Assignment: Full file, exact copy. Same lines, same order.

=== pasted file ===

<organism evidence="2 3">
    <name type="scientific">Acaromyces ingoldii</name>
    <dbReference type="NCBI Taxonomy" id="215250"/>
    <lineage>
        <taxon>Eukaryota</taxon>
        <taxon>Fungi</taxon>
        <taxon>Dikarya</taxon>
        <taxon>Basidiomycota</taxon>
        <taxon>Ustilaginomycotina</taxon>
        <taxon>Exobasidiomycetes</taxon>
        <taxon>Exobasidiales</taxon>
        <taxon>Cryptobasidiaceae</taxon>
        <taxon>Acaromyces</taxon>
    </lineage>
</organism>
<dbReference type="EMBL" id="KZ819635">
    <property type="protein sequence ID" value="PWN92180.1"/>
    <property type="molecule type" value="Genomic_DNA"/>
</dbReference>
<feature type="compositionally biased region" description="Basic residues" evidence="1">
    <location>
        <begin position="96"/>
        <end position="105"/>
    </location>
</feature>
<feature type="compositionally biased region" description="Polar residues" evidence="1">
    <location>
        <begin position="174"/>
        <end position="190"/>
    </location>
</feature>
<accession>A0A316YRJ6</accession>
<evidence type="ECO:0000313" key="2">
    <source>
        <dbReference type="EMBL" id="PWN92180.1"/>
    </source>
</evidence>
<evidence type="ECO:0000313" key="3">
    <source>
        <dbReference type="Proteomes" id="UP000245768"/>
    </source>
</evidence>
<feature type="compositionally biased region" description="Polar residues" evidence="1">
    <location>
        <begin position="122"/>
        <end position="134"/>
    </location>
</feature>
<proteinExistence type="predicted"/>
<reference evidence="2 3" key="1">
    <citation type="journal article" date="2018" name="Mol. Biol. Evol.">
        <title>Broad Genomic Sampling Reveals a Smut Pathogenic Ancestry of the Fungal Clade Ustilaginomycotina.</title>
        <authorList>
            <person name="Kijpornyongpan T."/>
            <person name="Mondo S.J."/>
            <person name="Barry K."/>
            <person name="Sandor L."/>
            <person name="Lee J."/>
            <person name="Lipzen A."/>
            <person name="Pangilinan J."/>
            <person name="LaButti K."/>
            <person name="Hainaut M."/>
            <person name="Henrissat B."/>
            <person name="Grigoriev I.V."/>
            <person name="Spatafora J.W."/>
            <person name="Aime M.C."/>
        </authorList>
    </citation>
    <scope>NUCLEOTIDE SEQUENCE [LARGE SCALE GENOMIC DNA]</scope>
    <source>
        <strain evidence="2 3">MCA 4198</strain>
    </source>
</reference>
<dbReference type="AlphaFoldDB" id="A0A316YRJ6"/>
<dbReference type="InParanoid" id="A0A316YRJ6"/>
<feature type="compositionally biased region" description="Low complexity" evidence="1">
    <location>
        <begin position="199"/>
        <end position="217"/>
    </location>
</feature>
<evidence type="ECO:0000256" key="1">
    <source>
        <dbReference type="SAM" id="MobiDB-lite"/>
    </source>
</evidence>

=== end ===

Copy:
<organism evidence="2 3">
    <name type="scientific">Acaromyces ingoldii</name>
    <dbReference type="NCBI Taxonomy" id="215250"/>
    <lineage>
        <taxon>Eukaryota</taxon>
        <taxon>Fungi</taxon>
        <taxon>Dikarya</taxon>
        <taxon>Basidiomycota</taxon>
        <taxon>Ustilaginomycotina</taxon>
        <taxon>Exobasidiomycetes</taxon>
        <taxon>Exobasidiales</taxon>
        <taxon>Cryptobasidiaceae</taxon>
        <taxon>Acaromyces</taxon>
    </lineage>
</organism>
<dbReference type="EMBL" id="KZ819635">
    <property type="protein sequence ID" value="PWN92180.1"/>
    <property type="molecule type" value="Genomic_DNA"/>
</dbReference>
<feature type="compositionally biased region" description="Basic residues" evidence="1">
    <location>
        <begin position="96"/>
        <end position="105"/>
    </location>
</feature>
<feature type="compositionally biased region" description="Polar residues" evidence="1">
    <location>
        <begin position="174"/>
        <end position="190"/>
    </location>
</feature>
<accession>A0A316YRJ6</accession>
<evidence type="ECO:0000313" key="2">
    <source>
        <dbReference type="EMBL" id="PWN92180.1"/>
    </source>
</evidence>
<evidence type="ECO:0000313" key="3">
    <source>
        <dbReference type="Proteomes" id="UP000245768"/>
    </source>
</evidence>
<feature type="compositionally biased region" description="Polar residues" evidence="1">
    <location>
        <begin position="122"/>
        <end position="134"/>
    </location>
</feature>
<proteinExistence type="predicted"/>
<reference evidence="2 3" key="1">
    <citation type="journal article" date="2018" name="Mol. Biol. Evol.">
        <title>Broad Genomic Sampling Reveals a Smut Pathogenic Ancestry of the Fungal Clade Ustilaginomycotina.</title>
        <authorList>
            <person name="Kijpornyongpan T."/>
            <person name="Mondo S.J."/>
            <person name="Barry K."/>
            <person name="Sandor L."/>
            <person name="Lee J."/>
            <person name="Lipzen A."/>
            <person name="Pangilinan J."/>
            <person name="LaButti K."/>
            <person name="Hainaut M."/>
            <person name="Henrissat B."/>
            <person name="Grigoriev I.V."/>
            <person name="Spatafora J.W."/>
            <person name="Aime M.C."/>
        </authorList>
    </citation>
    <scope>NUCLEOTIDE SEQUENCE [LARGE SCALE GENOMIC DNA]</scope>
    <source>
        <strain evidence="2 3">MCA 4198</strain>
    </source>
</reference>
<dbReference type="AlphaFoldDB" id="A0A316YRJ6"/>
<dbReference type="InParanoid" id="A0A316YRJ6"/>
<feature type="compositionally biased region" description="Low complexity" evidence="1">
    <location>
        <begin position="199"/>
        <end position="217"/>
    </location>
</feature>
<evidence type="ECO:0000256" key="1">
    <source>
        <dbReference type="SAM" id="MobiDB-lite"/>
    </source>
</evidence>